# How does LED matrix circuit work in the following example?

The circuit below shows how to build an LED matrix with shift register multiplexing.

From what I understand, R1-R8 is the column vector setting the LEDs high or low and the shift register will pick one row at a time.

What is the output of the shift register Q0-Q7?

In order to light up bottom left LED, I Would need to set R1 3.3V and Q0 grounded (or 0V I guess?) whilst Q1 - Q7 must be floating. However, in this circuit, I don't see how to float the Q1-Q7.

Or are Q1-Q7 actually 3.3V so that all other LED in the first row have zero potential with the Q1-Q7?

In the example below, it's more understandable as the shift register is switching the transistors, therefore, multiplexing the rows to the ground.

A - How does the first circuit work?

B - What are advantages and disadvantages of the first and the second circuit?

• The second circuit is an array of lamps, and the diodes will prevent the MOSFETs from working properly. – Ignacio Vazquez-Abrams Nov 22 '17 at 6:12

... whilst Q1 - Q7 must be floating.

No they don't. They simply must not provide a voltage that will light the LEDs to any real extent. Pulling them low, and therefore the anodes to 0V, suffices.

• How would it work in the example above if I want to light up bottom left LED? R {3v, 0, 0, .., 0} and Q {0v, 3v, 3v, ..., 3v}? – Arturs Vancans Nov 22 '17 at 6:00
• The anode of a LED must be more positive than the cathode if you want to light it up in normal use. – Ignacio Vazquez-Abrams Nov 22 '17 at 6:02

If you examine the first circuit closely you can see that to turn on an LED you need a low from the Arduino GPOI line and a high from a single output of the shift register.

So to light the bottom left LED you would output a 0 (low on pin(13) and a 1 (high) on Q0, all the other Qx outputs would be 0(low).

Effectively the shift register allows you to select a single column from the 8 in the display, and the Arduino pin(x) selects an individual LED in the selected column.

The second circuit you show is incomplete, but operates in the same manner, this time using a FET to sink the current for an LED to ground.

• What is the advantage of sinking the LED to the ground versus going through the GPIO? – Arturs Vancans Nov 22 '17 at 6:50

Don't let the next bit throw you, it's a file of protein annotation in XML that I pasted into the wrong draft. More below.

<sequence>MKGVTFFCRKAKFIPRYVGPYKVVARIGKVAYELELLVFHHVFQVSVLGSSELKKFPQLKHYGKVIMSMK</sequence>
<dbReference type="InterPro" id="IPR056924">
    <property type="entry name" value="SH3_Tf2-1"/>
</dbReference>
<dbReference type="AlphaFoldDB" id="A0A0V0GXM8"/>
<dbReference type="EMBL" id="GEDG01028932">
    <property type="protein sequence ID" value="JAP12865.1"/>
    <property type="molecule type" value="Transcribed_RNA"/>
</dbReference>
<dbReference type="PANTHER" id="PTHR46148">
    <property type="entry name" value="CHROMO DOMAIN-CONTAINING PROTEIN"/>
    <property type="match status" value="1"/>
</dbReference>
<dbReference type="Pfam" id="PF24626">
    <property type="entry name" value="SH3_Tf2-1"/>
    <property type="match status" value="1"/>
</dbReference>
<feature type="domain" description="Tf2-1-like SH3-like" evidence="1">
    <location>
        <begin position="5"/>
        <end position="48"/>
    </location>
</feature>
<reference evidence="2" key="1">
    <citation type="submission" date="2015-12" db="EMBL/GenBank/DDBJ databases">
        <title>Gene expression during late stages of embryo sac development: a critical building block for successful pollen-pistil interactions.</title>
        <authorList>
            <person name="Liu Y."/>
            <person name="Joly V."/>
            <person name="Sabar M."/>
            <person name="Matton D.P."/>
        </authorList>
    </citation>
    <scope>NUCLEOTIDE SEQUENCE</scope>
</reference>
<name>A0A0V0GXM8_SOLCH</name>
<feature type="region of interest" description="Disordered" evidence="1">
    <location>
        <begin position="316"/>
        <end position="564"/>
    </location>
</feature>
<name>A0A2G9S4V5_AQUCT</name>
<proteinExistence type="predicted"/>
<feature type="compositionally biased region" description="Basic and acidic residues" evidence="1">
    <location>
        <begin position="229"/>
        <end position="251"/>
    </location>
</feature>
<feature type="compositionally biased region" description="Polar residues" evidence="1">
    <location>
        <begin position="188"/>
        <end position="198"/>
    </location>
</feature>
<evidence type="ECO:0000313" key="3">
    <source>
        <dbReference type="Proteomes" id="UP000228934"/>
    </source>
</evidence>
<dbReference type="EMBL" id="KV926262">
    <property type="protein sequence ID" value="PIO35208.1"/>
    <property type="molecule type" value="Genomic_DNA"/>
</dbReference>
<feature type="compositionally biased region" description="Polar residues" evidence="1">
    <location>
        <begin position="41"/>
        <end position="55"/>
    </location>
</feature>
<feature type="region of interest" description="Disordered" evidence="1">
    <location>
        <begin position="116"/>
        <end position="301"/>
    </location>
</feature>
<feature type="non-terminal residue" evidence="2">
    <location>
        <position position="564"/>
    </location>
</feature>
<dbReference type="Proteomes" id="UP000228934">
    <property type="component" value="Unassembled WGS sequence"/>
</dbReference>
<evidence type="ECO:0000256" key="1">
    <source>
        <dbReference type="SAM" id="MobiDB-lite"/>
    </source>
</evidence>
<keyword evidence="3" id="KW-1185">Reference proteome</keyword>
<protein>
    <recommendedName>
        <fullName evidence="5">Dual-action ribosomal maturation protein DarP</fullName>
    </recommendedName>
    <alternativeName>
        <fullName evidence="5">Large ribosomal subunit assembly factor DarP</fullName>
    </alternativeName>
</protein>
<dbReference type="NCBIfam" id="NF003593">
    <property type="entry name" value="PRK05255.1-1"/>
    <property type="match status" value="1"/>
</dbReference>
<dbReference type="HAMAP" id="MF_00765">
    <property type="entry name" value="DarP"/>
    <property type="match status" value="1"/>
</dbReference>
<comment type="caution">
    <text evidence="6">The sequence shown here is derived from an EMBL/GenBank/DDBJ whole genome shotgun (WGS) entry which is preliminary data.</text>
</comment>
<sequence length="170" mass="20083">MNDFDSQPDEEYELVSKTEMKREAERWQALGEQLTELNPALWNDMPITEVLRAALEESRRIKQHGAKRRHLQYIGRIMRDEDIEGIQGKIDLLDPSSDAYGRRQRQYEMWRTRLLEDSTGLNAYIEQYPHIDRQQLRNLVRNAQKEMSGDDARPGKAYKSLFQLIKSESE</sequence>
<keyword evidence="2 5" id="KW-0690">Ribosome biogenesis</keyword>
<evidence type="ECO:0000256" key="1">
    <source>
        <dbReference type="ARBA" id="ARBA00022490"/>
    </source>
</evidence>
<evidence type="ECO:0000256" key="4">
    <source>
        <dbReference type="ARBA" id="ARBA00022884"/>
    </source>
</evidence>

The data sheet for the SN74HC494N shows the part's timing diagram. Basically the Q0 - Q7 outputs are a "marching one" sequence:

0      7 clk
10000000  0
01000000  1
00100000  2
...


So with Q0 logic HIGH, you would need to program pin 13 on the Arduino as logic LOW in order to turn on the LED that's located on the bottom left corner of the matrix:

+5V ->
-> 74HC595N VCC
74HC595N Q0(HIGH) ->
-> LED Anode
LED Cathode ->
-> 220 ohm resistor R1 ->
-> Arduino pin 13 (LOW)
Arduino GND ->
-> GROUND


In this type of circuit you need to think of the shift register as a power-router.

What you really have is a number of circuits hooked up in parallel.

Lets redraw it a bit to make it clearer.

simulate this circuit – Schematic created using CircuitLab

Perhaps you can see in the above that the two parallel circuits are driven by two common data lines at the bottom. Now, obviously, which set of LEDs light up will depend on which circuit it powered.

However, in this instance "powered" actually means. "At a voltage greater than the Low level signal level applied to the data lines PLUS the diode voltage drop."

As such, the HC595 outputs, when high, provide that power to the appropriate circuit. When the outputs are low, the voltage level is too low to turn on the LEDs in that circuit.

This type of circuit is used to multiplex many LEDS into a few IO lines from whatever is driving it. Each row or column will only be on for 1/(row or column count) of the time. As such, you lose some brightness from the LEDs.